Editors-in-Chief Luke Chafer and Kimberley Mannion ponder the paper’s future as we mark our birthday.
The Glasgow Guardian has an illustrious history. October 10th marked 90 years to the day of the first iteration of the University paper in the form of the Gilmore Globe. Since then we have unfurled major investigations into the University, won numerous national awards and been a hotbed for future national newspaper editors such as Catherine Salmond or Andrew Neil to cut their teeth. Yet at this moment in time, we are unsure if we will make another 90.
Like businesses across the country the uncertainty surrounding the cost of living crisis is taking its toll. Print prices are rising to a price we estimate will mean a doubling in the space of a year. The issue is we aren’t a business. Our income comes exclusively from advertising, which for a paper you’d expect, but for a student paper perhaps not. The impact of the paper can’t be assessed by the profit loss equations of a business either; it is so much more.
The editors of the very first edition of the paper put it rather eloquently in their editorial “Power of the Press”. The piece was framed by the assertion that they “heartedly agree with the pointed diagnosis that the average individual is very easily impressed with the printed word”. The editors set out the guiding mission for what was then the Globe: “every year approximately 1,000 freshers [that may have changed slightly] wend their way to the University for the first time as students. The majority of them are young adults eager to prepare themselves for the economic struggle that awaits them in life. We believe there is a latent desire on the part of the student body to develop a true communal feeling. And that is the primary purpose of the Globe. They finish by saying “nothing can be accomplished, however, without the wholehearted support of the student body. The Globe believes in you and we are sure you won’t let us down”.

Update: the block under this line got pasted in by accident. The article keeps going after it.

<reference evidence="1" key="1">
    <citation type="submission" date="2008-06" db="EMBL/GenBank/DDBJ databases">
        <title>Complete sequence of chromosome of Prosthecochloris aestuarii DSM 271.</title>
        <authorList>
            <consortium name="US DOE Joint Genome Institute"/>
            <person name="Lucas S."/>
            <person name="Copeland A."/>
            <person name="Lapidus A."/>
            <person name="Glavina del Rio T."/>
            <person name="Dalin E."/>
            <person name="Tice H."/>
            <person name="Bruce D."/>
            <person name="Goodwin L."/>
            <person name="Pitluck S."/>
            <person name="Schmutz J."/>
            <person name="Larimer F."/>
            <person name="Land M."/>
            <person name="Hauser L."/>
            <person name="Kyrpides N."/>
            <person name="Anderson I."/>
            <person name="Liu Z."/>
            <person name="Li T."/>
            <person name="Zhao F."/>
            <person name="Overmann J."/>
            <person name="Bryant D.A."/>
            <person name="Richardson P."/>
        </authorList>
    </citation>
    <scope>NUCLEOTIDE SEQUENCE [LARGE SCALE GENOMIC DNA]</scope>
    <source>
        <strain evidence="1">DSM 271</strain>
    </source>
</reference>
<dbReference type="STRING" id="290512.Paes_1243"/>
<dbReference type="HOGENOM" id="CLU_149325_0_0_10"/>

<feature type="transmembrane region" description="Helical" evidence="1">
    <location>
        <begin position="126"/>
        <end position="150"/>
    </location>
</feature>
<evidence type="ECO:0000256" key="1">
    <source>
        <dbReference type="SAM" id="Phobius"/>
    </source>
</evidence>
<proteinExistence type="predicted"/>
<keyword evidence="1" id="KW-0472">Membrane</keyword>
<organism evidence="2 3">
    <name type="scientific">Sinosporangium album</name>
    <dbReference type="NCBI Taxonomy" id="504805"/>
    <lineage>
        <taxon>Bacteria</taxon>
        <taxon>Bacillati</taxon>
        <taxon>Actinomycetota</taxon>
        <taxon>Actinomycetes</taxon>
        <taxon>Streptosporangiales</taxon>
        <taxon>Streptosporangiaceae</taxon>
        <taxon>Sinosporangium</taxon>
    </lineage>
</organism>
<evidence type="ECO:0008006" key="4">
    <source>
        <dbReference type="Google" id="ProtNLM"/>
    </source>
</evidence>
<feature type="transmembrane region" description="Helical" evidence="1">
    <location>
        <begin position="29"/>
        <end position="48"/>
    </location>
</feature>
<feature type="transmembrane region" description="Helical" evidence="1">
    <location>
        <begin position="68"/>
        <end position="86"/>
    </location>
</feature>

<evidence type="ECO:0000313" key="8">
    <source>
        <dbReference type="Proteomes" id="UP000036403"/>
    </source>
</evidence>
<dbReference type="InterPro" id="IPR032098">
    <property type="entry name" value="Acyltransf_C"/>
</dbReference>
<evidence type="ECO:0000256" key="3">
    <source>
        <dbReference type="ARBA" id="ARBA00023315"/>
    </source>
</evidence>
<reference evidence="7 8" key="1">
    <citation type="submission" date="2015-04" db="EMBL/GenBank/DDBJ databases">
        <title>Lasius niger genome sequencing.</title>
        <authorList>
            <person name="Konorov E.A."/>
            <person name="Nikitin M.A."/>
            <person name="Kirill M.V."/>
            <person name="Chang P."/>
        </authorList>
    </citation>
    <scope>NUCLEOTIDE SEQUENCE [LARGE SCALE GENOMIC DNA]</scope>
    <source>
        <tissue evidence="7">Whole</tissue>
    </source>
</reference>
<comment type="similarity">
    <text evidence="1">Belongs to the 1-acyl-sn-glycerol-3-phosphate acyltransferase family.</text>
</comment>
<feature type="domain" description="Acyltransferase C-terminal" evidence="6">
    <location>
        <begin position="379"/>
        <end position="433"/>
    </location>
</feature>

That guiding sentiment still rings true. Though since then the aims of The Glasgow Guardian have undoubtedly developed, we are unapologetically on the side of students. In recent years we have uncovered the University’s involvement in the arms trade, been at the forefront of the investigations into gender-based violence, and uncovered malpractice at the University GP.
The current situation marks a critical juncture for the paper. With the change in the economic climate and a continued lack of funding there is a grave danger that our history of printing papers could come to an end in its 90th year. The Glasgow Guardian has only stopped regular prints twice in its history during World War 2 and Covid-19, we can’t let our current financial obstacles become the third.
The University community is at the heart every editorial decision we make, without your support the paper is a frivolous endeavor. Our first issue this year was a resounding success with over 2000 copies picked up on campus and the team thanks you for the support. The Glasgow Guardian believes in you and we are sure you won’t let us down.